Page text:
“Feeding a Family, A Real-Life Plan for Making Dinner Work.” By Sarah Waldman. Roost Books. $29.95.

It’s the busy parent’s quandary, unfolding several times a week: Rule No. 1: Fix healthy meals for the kids. Reality No. 1: Amid kid chaos, it’s easier to just throw together stuff from the fridge or heat up something from the freezer.

This is how I’ve ended up with more than a few fish stick or omelet dinners and even peanut-butter waffle sandwiches (I’m not proud of that moment!) with a side of cucumber slices or corn. They aren’t the worst meals ever, but not exactly the kind of meal I want my kids to grow up on.

Sarah Waldman knows what I’m talking about. That’s why she penned a cookbook with a parent-friendly approach in “Feeding a Family, A Real-Life Plan for Making Dinner Work.”

She starts out with the premise that pulling together a home-cooked healthy family meals can be tough, so the cookbook is organized with suggested meals, broken down by seasons.

It’s a simple format – 10 “meals” per season with each meal having two main items and sometimes a suggested dessert. Each meal unfolds like a novella: a picture of the entire meal, beautifully plated; a description of why Waldman picked that recipe, the recipes themselves, each with helpful “for baby” and “tomorrow’s dinner” suggestions. “For baby” is a variation on the recipe that works for the youngest eaters, and while most simply suggest pureeing or dicing the food, it’s a great reminder for parents that they don’t have to overthink what to feed baby – just a less spicy, smoother/smaller version of what’s on mom and dad’s plate!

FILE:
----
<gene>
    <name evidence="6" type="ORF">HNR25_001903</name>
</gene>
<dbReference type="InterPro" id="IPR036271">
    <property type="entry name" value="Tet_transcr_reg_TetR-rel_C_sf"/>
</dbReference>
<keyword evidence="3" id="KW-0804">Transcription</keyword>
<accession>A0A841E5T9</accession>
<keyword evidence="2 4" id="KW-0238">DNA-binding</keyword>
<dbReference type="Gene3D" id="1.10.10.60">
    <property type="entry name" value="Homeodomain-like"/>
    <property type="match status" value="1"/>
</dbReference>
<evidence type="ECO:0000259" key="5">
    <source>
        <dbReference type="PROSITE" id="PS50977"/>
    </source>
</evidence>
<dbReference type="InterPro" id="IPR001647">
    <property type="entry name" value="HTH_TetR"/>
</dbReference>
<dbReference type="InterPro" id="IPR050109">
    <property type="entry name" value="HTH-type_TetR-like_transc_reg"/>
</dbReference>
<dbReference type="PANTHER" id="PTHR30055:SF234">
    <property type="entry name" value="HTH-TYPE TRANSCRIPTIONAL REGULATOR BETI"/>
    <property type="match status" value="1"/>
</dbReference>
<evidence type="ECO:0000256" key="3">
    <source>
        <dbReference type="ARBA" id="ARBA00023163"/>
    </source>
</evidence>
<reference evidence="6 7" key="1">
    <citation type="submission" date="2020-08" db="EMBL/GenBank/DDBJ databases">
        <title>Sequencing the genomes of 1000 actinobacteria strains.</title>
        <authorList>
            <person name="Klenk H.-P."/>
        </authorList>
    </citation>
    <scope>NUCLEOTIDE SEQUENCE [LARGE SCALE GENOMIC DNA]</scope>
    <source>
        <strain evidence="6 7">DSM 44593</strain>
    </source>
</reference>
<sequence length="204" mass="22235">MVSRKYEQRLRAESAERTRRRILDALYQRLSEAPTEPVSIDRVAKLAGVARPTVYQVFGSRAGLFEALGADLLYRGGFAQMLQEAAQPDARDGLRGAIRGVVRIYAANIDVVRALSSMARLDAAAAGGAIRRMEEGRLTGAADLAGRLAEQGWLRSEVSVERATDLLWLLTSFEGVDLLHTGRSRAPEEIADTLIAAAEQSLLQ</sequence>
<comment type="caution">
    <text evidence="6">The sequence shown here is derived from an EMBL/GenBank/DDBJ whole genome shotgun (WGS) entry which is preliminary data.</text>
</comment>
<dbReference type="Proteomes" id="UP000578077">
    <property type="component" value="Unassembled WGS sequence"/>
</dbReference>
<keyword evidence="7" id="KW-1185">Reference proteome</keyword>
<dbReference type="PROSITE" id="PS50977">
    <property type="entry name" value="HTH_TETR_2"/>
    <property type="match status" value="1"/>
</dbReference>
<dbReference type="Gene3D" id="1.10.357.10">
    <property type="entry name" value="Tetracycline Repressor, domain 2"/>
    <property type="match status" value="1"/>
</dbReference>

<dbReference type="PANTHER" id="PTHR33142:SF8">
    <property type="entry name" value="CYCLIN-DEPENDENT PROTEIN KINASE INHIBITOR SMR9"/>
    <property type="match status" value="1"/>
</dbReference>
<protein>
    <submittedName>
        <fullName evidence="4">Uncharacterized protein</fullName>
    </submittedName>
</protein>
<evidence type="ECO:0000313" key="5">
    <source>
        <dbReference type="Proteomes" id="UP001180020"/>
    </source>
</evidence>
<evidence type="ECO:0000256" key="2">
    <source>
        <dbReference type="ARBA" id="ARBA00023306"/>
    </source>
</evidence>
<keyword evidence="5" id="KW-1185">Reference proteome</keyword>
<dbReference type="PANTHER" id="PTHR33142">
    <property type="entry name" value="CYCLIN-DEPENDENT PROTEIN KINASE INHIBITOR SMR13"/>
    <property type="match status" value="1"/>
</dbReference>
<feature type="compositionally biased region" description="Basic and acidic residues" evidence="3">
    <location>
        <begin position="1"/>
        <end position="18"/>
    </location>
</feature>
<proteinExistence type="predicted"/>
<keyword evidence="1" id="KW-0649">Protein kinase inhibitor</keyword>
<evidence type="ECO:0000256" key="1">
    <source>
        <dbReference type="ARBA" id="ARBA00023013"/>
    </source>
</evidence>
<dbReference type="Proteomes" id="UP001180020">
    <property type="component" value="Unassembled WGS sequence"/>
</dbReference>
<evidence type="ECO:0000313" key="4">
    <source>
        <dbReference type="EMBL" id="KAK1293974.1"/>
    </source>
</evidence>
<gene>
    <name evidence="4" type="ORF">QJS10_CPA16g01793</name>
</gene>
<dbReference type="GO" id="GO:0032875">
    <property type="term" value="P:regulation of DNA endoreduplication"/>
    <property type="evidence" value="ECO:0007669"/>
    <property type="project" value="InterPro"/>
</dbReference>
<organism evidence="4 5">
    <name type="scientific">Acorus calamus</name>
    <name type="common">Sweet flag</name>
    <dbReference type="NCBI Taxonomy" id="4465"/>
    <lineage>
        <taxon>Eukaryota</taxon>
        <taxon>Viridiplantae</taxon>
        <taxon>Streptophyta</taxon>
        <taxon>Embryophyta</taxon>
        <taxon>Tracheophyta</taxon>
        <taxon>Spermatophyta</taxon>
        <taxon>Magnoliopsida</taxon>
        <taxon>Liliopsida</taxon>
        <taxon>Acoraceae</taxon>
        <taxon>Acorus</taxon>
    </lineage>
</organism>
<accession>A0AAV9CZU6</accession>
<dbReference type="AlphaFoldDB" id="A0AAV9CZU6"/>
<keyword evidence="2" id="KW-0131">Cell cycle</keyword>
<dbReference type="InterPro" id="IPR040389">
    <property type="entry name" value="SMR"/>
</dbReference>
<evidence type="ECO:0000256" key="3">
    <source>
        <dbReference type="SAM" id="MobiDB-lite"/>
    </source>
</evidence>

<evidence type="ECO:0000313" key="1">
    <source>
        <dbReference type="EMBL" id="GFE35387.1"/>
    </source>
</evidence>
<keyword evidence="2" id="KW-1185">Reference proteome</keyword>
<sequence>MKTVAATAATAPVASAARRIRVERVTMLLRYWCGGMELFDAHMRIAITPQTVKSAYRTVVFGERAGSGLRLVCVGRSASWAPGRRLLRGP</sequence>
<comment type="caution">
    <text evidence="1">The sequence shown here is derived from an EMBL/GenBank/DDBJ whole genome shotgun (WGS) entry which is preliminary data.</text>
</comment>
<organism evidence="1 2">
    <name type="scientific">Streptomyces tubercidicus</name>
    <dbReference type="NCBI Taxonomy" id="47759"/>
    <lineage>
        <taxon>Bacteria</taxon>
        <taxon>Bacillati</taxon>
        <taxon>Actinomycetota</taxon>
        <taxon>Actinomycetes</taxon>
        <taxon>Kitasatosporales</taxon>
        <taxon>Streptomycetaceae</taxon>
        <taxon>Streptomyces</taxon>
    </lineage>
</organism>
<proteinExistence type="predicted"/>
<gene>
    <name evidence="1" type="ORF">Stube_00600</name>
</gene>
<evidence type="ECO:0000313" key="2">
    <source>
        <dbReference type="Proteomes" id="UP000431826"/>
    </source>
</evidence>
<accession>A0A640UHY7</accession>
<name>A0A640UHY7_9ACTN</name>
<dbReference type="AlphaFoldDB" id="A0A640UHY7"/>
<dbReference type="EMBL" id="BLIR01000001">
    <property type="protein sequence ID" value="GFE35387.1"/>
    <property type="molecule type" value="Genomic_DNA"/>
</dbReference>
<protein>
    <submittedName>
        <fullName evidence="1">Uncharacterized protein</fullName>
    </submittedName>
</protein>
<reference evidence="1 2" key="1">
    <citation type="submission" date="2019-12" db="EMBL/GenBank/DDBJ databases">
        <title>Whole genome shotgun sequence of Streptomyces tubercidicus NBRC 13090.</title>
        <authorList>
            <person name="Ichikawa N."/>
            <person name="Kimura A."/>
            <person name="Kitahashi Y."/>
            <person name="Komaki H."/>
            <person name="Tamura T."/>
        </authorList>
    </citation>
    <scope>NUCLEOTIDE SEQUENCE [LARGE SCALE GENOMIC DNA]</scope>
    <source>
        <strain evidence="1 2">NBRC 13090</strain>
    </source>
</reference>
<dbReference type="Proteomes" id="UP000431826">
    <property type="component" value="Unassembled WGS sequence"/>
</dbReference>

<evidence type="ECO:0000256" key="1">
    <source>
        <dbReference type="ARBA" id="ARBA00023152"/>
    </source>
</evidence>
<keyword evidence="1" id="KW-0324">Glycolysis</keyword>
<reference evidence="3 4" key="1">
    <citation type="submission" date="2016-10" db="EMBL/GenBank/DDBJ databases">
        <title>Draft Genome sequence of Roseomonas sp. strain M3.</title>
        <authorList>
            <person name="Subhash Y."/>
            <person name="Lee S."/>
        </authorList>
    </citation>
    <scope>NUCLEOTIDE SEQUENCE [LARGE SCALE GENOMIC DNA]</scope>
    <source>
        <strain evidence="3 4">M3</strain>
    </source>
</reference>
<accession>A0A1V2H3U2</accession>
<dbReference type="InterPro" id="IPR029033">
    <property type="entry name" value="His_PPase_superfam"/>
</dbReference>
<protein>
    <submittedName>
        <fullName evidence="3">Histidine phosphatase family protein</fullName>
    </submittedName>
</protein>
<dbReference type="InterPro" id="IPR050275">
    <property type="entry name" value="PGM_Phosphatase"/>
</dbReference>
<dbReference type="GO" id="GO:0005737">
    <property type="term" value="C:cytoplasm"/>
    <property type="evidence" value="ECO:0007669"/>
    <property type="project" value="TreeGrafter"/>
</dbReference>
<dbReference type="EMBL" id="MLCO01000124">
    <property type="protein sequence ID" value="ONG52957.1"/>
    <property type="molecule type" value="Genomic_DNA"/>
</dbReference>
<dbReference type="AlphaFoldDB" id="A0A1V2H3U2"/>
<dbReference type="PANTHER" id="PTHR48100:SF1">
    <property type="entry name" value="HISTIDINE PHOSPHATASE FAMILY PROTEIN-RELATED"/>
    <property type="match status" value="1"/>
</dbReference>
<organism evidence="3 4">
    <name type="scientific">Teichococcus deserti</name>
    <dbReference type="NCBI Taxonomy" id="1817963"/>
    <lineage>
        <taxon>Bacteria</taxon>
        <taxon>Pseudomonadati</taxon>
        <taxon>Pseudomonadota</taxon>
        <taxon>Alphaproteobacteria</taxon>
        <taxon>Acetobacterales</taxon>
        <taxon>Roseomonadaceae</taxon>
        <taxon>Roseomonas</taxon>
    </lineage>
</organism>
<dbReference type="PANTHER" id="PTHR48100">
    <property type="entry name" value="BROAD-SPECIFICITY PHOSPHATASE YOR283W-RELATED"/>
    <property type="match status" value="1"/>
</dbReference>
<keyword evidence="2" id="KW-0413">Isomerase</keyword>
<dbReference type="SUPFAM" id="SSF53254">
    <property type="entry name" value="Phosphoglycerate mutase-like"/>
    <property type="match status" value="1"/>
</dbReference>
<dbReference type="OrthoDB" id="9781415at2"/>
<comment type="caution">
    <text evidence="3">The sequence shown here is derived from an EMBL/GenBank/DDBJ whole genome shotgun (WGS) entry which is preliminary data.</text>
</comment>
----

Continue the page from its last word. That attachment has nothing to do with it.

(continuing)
The “tomorrow’s dinner” is another great feature. I made a sesame noodle dish that was lovely the first day – and turned it into the base for a miso soba noodle soup the next day (adding fresh tofu), and it didn’t feel like leftovers – more like an entirely new dish.

As for organizing the meals around the seasons – this worked for me, particularly because our Maine seasons are quite pronounced. I want to hover over a stove in the winter, making a chicken tortilla soup, or a one-skillet chicken with barley, chard and mushrooms. But come summer, we’re rolling in from a day at the beach, a bit tired and still battling 90-degree temperatures in the house. No stoves for me! I’ll gladly decamp to the backyard, to grill pizza or zucchini, beef, and halloumi cheese skewers with chimichurri sauce and serve up berry-based desserts.

Another great feature in the cookbook is the “kids can” note on each recipe. It suggests how the kids can help prepare the meal, from smashing a fritter mixture with a potato masher to skewering tuna for the grill.

It should be obvious by now that I really liked this cookbook, which is clearly geared for the novice or someone looking for a practical, not a challenging cookbook. The cookbook itself is a pleasure to peruse, with an understated style. The layout and presentation of the recipes is unfussy and crisp, with lots of white space for notes and maybe a smear of blueberry from an eager helper eventually.